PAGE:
Years ago, a fellow professional photographer and I were editing some of our images from a hiking trip from which we had just returned. He looked at me like he wasn’t pleased, so I asked him why.

“Because these were made with a kit lens,” he answered. “They shouldn’t look this good.”

It’s a bit of professional snobbery to regard inexpensive photographic hardware as bad or undesirable. When we encounter each other, we look down our noses at equipment we perceive as “amateur” gear. That’s a mistake.

For my entire career, I’ve been cultivating a style that usually includes two cameras: one with a telephoto lens, and the other with a wide-angle lens. It’s a great one-two punch that many in my profession utilize, one that allows us to be ready to shoot what we need to shoot just by grabbing the camera with the right lens on it for the image.

For years, that wide angle was the excellent 12-24mm f/4 Tokina, a solid performer but also a bit on the heavy side. I also had an 18-70mm f/3.5-4.5 Nikkor that wasn’t a great performer but weighed less than the Tokina. When, over the past few months, that lens died, I grabbed an 18-55mm f/3.5-5.6 Nikkor, the lightest of them all.

If you watch photographers everywhere, you’ll see that this lens or some very similar iteration is easily the most popular glass in the photographic world. Nikon, Canon, Fuji, Sony, and others all have a lens in this class, and for good reason: This lens is sharp, lightweight, affordable, versatile and fun to use. The downsides: They tend to be a bit on the flimsy side, and they don’t have a very large maximum aperture.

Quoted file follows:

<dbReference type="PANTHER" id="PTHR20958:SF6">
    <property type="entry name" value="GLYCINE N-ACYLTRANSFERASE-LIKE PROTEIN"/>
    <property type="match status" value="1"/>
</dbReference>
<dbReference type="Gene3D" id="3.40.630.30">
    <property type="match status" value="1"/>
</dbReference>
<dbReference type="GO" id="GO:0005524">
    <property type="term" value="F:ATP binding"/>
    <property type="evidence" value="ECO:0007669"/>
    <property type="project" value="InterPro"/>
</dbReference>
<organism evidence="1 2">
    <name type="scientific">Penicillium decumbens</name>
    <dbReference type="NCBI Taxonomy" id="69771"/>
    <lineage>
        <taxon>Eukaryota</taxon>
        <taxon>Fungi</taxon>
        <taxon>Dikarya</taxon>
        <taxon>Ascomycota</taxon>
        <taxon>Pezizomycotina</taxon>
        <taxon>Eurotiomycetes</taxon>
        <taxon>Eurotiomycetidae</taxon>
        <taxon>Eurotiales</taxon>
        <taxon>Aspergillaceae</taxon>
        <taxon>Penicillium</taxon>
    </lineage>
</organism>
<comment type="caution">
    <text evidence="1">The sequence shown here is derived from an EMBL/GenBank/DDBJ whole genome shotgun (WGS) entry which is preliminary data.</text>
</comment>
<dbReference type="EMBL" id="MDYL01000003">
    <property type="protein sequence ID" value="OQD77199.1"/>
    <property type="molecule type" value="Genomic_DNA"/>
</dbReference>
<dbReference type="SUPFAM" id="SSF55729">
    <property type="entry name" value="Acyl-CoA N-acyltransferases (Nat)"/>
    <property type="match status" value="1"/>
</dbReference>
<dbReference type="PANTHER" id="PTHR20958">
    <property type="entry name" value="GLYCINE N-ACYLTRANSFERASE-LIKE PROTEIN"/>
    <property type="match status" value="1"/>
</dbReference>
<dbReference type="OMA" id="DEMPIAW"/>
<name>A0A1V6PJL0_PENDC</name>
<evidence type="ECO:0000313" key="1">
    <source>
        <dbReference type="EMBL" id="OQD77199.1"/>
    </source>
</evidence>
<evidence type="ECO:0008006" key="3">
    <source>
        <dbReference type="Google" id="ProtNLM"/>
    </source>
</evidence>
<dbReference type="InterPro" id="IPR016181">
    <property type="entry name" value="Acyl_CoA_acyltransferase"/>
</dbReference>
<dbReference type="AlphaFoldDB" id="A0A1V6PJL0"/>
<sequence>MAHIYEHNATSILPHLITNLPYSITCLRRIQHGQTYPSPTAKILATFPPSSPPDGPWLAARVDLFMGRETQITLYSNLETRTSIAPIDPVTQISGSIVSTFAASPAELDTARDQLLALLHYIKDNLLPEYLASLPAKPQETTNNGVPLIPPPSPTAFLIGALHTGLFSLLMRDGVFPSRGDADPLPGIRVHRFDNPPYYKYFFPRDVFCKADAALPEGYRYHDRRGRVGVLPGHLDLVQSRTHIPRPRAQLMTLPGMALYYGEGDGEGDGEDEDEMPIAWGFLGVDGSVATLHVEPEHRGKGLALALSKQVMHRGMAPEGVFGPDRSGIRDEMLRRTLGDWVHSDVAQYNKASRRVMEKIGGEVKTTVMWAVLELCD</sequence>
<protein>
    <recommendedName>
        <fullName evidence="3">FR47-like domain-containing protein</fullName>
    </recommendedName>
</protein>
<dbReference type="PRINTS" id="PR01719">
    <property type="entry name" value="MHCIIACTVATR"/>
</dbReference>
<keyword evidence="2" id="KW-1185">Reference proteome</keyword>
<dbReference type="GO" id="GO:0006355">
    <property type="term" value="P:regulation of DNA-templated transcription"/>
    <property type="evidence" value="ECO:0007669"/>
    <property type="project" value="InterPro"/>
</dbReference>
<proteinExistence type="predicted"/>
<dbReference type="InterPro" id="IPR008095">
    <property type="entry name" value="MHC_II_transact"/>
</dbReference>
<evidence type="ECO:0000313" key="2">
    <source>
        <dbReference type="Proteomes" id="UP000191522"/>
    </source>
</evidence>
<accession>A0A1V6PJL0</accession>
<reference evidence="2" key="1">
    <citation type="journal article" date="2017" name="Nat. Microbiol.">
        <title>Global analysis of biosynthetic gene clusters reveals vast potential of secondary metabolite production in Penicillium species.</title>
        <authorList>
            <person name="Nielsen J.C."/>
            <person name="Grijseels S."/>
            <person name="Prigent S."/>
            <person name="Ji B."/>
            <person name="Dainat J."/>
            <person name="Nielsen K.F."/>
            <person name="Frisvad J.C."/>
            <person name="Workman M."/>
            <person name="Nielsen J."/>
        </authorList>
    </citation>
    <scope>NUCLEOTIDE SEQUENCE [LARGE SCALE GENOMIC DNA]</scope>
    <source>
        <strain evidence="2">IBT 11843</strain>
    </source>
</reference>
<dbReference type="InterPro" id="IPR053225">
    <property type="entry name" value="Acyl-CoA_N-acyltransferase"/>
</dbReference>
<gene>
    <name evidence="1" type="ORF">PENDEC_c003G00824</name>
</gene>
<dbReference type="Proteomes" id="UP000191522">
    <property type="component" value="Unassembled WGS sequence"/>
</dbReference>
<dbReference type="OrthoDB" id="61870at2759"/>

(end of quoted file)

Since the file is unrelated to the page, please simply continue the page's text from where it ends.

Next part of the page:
This class of lenses earned the moniker “kit lens” because they are often sold as part of a kit from retailers ranging from B&H Photo/Video in New York City to the sales juggernaut Amazon. Retailers might bundle a digital single lens reflex or mirrorless camera with an 18-55mm, a flash, a tripod, a cleaning cloth, a polarizing filter and more.

I use this lens as a standard wide angle, almost always at 18mm. At 18mm, it is a nice, sharp, fast-focusing f/3.5 wide angle lens. I could put it away, embarrassed that I wasn’t shooting with a “more professional” lens, but the truth is, if you know how to use a kit lens, you can make great images with it.

Richard R. Barron | The Ada News

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